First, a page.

Lack Of Seasonal Work Is The Real Reason To Question The Official 10% Unemployment Rate


Over the weekend, a retail analyst brought this up to us, and we wanted to throw the question out to you: is the lack of seasonal temp work screwing with the Bureau of labour Statistics’s unemployment data?

Note this line in the AP story about stock brokers competing for Christmas labour:

Competition is especially fierce for retail jobs, in part because the industry has cut 1 million jobs since January 2008, said Davis of the National Retail Federation. Many retailers, fearing another weak holiday season, are trying to manage with leaner staffs.

“Not only are there fewer positions, but more people are applying,” Davis said.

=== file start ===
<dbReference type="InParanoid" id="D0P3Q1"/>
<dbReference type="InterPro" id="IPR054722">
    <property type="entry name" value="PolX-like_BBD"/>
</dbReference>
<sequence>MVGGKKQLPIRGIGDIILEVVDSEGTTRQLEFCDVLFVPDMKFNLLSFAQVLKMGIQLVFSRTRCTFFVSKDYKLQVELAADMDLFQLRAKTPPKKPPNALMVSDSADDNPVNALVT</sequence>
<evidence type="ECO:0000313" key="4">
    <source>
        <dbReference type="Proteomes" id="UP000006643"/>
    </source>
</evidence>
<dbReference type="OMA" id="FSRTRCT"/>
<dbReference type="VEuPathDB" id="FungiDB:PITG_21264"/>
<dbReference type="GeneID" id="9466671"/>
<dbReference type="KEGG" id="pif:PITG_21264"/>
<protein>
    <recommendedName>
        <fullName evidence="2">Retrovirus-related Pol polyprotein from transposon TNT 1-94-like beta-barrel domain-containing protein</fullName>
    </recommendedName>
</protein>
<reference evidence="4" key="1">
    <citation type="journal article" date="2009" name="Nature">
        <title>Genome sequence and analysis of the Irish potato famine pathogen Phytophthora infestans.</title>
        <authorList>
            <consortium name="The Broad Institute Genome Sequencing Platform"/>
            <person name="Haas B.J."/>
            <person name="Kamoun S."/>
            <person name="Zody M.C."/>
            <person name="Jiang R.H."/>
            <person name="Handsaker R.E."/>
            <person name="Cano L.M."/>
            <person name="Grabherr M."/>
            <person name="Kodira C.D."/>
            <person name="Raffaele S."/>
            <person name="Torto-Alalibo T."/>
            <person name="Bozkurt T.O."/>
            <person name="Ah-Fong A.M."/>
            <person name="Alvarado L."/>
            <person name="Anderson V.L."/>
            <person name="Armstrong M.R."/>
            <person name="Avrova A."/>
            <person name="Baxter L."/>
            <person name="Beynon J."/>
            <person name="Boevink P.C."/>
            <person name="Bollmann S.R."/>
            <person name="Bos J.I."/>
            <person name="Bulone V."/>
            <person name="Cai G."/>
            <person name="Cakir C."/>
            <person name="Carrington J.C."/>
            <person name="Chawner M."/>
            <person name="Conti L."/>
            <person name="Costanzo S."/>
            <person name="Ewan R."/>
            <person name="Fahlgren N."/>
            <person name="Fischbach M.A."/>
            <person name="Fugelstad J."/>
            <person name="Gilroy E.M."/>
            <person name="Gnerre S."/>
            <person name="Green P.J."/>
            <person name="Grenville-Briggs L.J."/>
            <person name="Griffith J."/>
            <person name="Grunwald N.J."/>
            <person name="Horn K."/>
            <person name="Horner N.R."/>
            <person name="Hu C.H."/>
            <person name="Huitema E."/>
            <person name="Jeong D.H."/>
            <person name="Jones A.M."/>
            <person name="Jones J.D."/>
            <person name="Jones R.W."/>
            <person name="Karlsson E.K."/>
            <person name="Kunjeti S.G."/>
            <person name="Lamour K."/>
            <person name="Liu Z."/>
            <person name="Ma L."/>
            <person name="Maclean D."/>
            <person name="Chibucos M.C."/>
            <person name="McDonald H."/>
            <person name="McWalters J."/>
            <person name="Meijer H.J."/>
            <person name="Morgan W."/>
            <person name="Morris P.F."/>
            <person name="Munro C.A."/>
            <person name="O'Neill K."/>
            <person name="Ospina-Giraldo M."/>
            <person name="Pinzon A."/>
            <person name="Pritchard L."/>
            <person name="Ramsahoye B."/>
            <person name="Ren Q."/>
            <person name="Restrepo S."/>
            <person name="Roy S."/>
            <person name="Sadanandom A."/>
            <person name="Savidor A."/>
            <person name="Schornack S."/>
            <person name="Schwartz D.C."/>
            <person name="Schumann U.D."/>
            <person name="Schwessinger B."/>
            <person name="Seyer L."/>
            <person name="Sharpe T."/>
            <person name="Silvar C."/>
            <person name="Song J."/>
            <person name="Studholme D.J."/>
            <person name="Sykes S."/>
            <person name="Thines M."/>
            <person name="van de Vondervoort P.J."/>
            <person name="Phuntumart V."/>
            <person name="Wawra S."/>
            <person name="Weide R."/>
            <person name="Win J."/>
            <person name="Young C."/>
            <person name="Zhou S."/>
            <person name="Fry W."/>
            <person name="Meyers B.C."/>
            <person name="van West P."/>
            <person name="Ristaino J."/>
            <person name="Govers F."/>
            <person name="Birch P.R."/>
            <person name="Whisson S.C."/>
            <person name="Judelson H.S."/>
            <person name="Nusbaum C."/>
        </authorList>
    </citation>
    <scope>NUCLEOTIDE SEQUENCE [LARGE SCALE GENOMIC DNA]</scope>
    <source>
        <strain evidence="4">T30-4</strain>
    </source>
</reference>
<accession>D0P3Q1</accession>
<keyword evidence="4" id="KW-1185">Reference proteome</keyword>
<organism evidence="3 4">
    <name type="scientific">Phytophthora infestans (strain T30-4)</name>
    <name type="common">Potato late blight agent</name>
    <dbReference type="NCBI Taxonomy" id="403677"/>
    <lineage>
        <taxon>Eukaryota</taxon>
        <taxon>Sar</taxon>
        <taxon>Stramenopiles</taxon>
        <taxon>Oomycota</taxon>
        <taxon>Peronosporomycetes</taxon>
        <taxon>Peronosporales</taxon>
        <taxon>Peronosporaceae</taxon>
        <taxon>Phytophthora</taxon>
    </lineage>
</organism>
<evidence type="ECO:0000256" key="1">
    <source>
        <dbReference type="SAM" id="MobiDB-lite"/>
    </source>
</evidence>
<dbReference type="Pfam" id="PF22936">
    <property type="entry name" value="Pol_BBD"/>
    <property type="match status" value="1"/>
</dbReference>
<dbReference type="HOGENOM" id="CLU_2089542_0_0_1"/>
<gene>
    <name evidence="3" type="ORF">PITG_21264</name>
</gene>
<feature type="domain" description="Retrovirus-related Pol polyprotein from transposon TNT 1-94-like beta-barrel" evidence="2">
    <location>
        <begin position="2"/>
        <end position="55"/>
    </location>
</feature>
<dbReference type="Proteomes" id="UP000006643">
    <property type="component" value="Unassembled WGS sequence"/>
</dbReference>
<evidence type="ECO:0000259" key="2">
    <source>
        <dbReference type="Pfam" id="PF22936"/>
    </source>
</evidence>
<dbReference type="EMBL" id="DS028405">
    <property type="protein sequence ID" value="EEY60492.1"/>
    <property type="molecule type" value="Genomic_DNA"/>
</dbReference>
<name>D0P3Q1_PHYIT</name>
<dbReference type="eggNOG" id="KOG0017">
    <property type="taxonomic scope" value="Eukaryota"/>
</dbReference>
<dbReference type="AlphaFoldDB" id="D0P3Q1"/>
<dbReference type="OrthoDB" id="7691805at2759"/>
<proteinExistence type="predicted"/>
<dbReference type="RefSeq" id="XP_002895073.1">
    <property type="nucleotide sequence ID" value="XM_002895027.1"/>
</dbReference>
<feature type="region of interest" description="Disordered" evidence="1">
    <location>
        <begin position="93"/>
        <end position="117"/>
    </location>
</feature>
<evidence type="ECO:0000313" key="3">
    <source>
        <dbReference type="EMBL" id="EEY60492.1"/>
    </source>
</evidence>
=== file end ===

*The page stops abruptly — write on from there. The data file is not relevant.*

That helps explain why shoppers who phone customer service at online retailer Moosejaw Mountaineering get Scott Beebe, a trained engineer with two postgraduate degrees and eight years of experience in product development for General Motors.

In other words, employment typically swells during this time of year, and so when the BLS is making seasonal adjustments, their models might be assuming that swelling. But if it’s not actually happening this year — which is what our source thinks is the case — then the unemployment data may be understated.

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